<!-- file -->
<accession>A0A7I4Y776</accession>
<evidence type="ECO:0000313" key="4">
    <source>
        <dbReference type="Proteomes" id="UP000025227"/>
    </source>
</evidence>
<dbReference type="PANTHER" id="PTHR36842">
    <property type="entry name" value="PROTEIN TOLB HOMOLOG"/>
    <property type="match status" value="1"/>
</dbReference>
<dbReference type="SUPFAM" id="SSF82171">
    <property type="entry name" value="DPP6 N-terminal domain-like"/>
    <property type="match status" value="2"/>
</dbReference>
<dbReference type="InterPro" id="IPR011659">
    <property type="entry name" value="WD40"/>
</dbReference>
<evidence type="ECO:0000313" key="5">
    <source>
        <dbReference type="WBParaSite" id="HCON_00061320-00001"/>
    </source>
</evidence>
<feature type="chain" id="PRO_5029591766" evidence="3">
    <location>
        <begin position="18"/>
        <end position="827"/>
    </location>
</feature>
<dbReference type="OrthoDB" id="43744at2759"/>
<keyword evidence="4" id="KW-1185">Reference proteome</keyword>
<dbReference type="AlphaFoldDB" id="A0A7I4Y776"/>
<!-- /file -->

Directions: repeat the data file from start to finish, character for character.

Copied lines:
<accession>A0A7I4Y776</accession>
<evidence type="ECO:0000313" key="4">
    <source>
        <dbReference type="Proteomes" id="UP000025227"/>
    </source>
</evidence>
<dbReference type="PANTHER" id="PTHR36842">
    <property type="entry name" value="PROTEIN TOLB HOMOLOG"/>
    <property type="match status" value="1"/>
</dbReference>
<dbReference type="SUPFAM" id="SSF82171">
    <property type="entry name" value="DPP6 N-terminal domain-like"/>
    <property type="match status" value="2"/>
</dbReference>
<dbReference type="InterPro" id="IPR011659">
    <property type="entry name" value="WD40"/>
</dbReference>
<evidence type="ECO:0000313" key="5">
    <source>
        <dbReference type="WBParaSite" id="HCON_00061320-00001"/>
    </source>
</evidence>
<feature type="chain" id="PRO_5029591766" evidence="3">
    <location>
        <begin position="18"/>
        <end position="827"/>
    </location>
</feature>
<dbReference type="OrthoDB" id="43744at2759"/>
<keyword evidence="4" id="KW-1185">Reference proteome</keyword>
<dbReference type="AlphaFoldDB" id="A0A7I4Y776"/>